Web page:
Updated: Dec 12, 2022
Hidden behind the pleasant scents of fragrances are typically chemicals linked to hormone disruption, reproductive problems, and even cancer. Although the U.S. Food and Drug Administration (FDA) has the direct authority to regulate harmful ingredients in cosmetics and personal care products, the FDA doesn't exercise it…
There’s a dirty little secret the fragrance industry would rather you not know about: when you purchase a product with fragrance, it could contain any number of the 3,100 or so stock chemical ingredients used by the fragrance industry (1).
What Is Fragrance
Environmental Working Group (EWG) researchers found more than 75 percent of products listing the ingredient "fragrance" contained phthalates, which have been shown to disrupt hormone activity, reduce sperm counts, cause reproductive malformation, and have been linked to liver and breast cancer, diabetes, and obesity. Additionally, studies by Dr. Philip J. Landrigan of the Mount Sinai Children's Environmental Health Center link fetal exposure with autism, ADHD, and neurological disorders (2). The Environmental Working Group (EWG) explains:
“When you see ‘fragrance’ on a personal care product's label, read it as ‘hidden chemicals.’ A major loophole in FDA's federal law lets manufacturers of products like shampoo, lotion, and body wash include nearly any ingredient in their products under the name ‘fragrance’ without actually listing the chemical.
Companies that manufacture personal care products are required by law to list the ingredients they use, but fragrances and trade-secret formulas are exempt (3)."
Laboratory tests commissioned by the Campaign for Safe Cosmetics and analyzed by EWG found a total of 38 chemicals not listed on the labels in 17 name-brand fragrances (i.e., Chanel, Giorgio Armani, Bath & Body Works, Old Spice, Calvin Klein, etc.). The average fragrance product contained 14 chemicals that were not disclosed on the label, along with another 15 listed!. The report noted:
“Among them are chemicals associated with hormone disruption and allergic reactions, and many substances that have not been assessed for safety in personal care products (4)."
According to HuffPost's article titled Five ‘Must-Knows’ on the Dangers of Synthetic Fragrance:
“More than 95 percent of the chemicals in synthetic fragrances are derived from petrochemicals. These chemicals include: benzene derivatives, aldehydes, phthalates, and a slew of other known toxins that are capable of causing cancer, birth defects, nervous-system disorders and allergies--some of which are cited on the EPA's hazardous waste list (5)."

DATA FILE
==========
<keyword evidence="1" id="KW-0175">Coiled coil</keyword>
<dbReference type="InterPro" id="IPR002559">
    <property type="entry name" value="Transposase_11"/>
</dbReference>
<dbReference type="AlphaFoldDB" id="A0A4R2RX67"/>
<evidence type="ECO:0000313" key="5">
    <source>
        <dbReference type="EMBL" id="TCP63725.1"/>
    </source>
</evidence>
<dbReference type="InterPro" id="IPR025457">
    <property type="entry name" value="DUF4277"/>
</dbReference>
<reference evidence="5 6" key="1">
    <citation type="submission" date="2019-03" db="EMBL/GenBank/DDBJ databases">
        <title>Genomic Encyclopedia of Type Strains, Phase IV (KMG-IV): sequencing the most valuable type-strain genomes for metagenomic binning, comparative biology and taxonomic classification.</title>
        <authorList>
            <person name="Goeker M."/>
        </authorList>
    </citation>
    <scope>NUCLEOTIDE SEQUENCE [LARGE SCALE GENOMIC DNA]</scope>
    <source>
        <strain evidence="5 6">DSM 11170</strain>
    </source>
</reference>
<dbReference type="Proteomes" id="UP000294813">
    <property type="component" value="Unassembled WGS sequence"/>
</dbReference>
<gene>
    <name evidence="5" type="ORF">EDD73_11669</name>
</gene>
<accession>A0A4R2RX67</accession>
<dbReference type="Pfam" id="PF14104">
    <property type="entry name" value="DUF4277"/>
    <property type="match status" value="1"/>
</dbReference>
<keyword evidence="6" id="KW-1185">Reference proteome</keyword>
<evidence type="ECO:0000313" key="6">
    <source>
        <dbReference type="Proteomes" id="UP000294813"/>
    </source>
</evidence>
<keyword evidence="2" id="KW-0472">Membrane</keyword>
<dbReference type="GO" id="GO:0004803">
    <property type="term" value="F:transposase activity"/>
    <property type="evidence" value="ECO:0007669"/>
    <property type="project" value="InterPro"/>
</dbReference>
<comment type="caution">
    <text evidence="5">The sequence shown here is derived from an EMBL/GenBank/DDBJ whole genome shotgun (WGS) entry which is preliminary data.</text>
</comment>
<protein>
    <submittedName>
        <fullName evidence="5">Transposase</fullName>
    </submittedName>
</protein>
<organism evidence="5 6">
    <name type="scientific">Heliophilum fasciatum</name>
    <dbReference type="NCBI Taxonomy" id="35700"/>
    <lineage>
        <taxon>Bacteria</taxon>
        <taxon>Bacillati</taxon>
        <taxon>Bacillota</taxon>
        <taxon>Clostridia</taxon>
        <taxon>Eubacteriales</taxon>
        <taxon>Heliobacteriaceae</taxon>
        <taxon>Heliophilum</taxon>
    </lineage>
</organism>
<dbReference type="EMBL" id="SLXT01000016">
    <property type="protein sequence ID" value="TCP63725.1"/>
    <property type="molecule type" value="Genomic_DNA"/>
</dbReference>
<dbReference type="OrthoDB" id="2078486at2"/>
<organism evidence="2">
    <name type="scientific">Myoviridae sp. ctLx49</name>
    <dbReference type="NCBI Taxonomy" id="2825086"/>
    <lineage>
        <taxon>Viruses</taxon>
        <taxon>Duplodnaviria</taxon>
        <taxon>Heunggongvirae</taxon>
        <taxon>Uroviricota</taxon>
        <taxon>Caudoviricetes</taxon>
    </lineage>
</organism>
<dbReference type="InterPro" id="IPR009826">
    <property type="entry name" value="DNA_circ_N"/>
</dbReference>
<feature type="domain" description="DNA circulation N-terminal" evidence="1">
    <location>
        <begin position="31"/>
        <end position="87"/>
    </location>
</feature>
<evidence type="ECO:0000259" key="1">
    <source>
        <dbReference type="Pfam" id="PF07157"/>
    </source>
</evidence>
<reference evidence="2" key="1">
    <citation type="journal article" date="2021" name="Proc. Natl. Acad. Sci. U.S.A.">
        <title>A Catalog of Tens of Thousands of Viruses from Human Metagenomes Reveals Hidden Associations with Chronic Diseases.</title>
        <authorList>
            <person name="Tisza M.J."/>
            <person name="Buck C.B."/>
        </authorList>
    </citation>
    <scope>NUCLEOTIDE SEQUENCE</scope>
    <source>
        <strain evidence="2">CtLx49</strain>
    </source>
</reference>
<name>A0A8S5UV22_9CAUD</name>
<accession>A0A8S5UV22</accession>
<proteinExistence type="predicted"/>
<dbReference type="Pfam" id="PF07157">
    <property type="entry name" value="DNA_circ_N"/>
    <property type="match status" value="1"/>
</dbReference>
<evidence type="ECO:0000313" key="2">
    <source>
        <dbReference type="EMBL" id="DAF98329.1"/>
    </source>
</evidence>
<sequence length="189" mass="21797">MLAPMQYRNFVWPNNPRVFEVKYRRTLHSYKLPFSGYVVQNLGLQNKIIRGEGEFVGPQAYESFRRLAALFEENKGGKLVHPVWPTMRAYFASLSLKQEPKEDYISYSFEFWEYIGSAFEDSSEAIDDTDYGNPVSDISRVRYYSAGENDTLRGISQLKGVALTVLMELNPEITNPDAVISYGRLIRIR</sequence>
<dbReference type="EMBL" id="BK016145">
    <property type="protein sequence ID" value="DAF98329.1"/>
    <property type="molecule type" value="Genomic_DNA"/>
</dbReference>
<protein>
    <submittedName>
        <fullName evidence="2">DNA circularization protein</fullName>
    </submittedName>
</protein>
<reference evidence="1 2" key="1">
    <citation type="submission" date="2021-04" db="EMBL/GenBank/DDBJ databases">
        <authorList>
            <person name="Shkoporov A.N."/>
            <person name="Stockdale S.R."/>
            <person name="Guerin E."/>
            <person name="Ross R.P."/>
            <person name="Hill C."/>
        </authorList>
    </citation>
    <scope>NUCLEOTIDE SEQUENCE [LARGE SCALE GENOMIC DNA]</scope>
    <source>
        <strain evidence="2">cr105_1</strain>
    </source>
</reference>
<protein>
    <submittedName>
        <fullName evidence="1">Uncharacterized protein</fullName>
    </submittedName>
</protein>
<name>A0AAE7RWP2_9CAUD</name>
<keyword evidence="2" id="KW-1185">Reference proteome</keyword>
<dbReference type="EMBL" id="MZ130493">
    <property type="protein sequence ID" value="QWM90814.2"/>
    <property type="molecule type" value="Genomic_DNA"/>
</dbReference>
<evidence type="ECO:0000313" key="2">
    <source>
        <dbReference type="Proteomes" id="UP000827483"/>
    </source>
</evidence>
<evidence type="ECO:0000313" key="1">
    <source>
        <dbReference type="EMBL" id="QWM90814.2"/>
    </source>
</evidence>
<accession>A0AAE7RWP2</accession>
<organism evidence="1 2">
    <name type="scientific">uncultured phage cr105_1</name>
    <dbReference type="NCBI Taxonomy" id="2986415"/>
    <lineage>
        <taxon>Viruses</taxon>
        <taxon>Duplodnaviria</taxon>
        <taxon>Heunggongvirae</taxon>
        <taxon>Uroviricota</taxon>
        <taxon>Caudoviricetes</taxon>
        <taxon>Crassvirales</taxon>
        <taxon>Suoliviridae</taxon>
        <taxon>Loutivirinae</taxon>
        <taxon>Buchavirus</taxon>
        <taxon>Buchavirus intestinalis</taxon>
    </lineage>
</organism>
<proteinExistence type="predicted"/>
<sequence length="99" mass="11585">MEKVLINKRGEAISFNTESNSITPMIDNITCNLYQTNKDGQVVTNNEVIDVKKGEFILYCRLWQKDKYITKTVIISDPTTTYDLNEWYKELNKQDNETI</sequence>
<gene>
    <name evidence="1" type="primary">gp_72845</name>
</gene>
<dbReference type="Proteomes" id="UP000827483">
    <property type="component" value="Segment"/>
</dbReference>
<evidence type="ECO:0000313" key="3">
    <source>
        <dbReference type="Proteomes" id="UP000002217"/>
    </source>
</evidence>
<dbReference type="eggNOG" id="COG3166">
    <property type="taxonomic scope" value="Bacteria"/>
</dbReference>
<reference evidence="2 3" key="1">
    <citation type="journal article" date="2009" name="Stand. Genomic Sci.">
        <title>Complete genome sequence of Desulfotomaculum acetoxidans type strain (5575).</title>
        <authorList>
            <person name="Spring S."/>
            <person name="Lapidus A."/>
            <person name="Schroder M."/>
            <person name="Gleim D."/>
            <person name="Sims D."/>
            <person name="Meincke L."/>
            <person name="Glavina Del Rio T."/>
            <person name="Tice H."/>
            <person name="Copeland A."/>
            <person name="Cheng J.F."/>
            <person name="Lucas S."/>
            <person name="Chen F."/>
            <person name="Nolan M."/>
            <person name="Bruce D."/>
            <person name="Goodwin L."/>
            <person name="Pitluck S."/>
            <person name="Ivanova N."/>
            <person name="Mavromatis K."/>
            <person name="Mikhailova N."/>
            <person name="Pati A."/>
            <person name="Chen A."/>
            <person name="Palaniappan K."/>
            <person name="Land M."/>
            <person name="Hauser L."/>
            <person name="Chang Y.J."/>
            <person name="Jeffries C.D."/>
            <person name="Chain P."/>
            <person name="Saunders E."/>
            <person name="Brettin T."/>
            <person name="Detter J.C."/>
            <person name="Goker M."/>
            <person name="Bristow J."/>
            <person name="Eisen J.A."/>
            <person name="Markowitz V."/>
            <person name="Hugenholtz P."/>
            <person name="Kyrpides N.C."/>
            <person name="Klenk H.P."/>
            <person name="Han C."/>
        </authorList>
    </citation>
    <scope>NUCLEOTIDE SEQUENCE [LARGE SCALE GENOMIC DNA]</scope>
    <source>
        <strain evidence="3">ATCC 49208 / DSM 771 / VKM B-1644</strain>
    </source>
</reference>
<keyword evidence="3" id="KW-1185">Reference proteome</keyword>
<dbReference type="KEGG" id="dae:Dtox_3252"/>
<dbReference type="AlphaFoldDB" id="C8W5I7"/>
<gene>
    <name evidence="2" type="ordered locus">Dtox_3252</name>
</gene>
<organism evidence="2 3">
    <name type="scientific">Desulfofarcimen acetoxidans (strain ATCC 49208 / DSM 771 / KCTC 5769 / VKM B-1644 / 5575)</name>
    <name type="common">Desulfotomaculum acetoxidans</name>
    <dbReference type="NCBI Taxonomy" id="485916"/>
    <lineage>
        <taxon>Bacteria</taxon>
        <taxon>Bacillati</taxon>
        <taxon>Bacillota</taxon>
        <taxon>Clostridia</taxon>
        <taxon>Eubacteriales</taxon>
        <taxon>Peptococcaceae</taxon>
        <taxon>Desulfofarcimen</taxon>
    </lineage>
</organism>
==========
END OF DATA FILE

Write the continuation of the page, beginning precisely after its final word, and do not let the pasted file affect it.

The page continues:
What's Hidden Behind The Word "Fragrance"
The International Fragrance Association has a "transparency" list dedicated to the thousands of ingredients allowed to be labeled as a fragrance. On this list, you'll find some pretty nasty ingredients, including but not limited to:
Citric acid naturally occurs in oranges, lemons, and other citrus fruits and is perfectly safe. Citric acid also naturally occurs in Aspergillus niger, also known as black mold (6). Health problems associated with this type of mold include respiratory infections, allergic reactions, and inflamed lungs (7).
Corn oil is typically made using genetically modified organism (GMO) corn. In 2010, about 90 percent of corn grown in the United States was GMO (8). Additionally, about 10 million Americans are allergic to corn (9).
Formaldehyde can cause watery eyes burning sensation in the eyes, nose, and throat. It can also cause coughing, wheezing, skin irritation, and nausea when used short term. Long-term, they aren't too sure but believe it may cause an increased risk of cancer (10).
Hydroxy steroids are derived from steroids, with hydroxy replacing hydrogen. Steroid use has been linked to liver problems, heart problems, stroke, blood clots, and even cancer (11).
Paraffin wax is derived from Petroleum, coal, and shared oil. This wax has been found to contain known carcinogens, including Acetone, Benzene, and Toluene (12). Exposure to carcinogens like this may cause headaches, kidney damage, congenital disabilities, bone marrow damage, respiratory issues, nausea, and cancer (13).
Peanut oil is prone to oxidation. Oxidation may result in the formation of free radicals, damaging the body, known as oxidative stress. This damage may even lead to premature aging (14), certain cancers (15), and heart disease (16). Peanuts are one of the top allergens in America, with 1 in 50 children being allergic (17). We can't bring peanut butter and jelly to school, but we can douse ourselves in fragrance.
Silica dust particles are so small you cannot see them. The inhalation of silica dust particles can result in particles becoming trapped in lung tissue. This can result in inflammation, scarring, and reducing the lungs' ability to take in oxygen. Silica dust inhalation can also result in lung cancer, Chronic Obstructive Pulmonary Disease (COPD), kidney disease, and autoimmune disease (18).
Soybean oil is usually brimming with GMOs, causing less nutritional value and more toxic effects due to the chemicals involved in the genetic modification process. Soybeans contain compounds like phytate, which may interfere with the body's ability to absorb vitamins and minerals. Learn more regarding The Truth About Soy Products here.
Tobacco extract is usually used as a cigarette flavor enhancer. Of course, tobacco contains nicotine, which is quite toxic. If secondhand smoke results in nearly 34,000 premature deaths in the United States from heart disease each year and an increased risk of developing heart disease by 25-30 percent (19), just imagine what's going on with tobacco extract. Additionally, nicotine is very toxic to mammals through ingestion and skin contact (20).
Turpentine oil can cause serious side effects, including headaches, sleeplessness, coughing, lung bleeding, vomiting, kidney damage, brain damage, coma, and death (21).
View The International Fragrance Association's full "transparency" list here.
Now, let's dive into the risks of fragrance a little deeper, with more scientific data to back it up.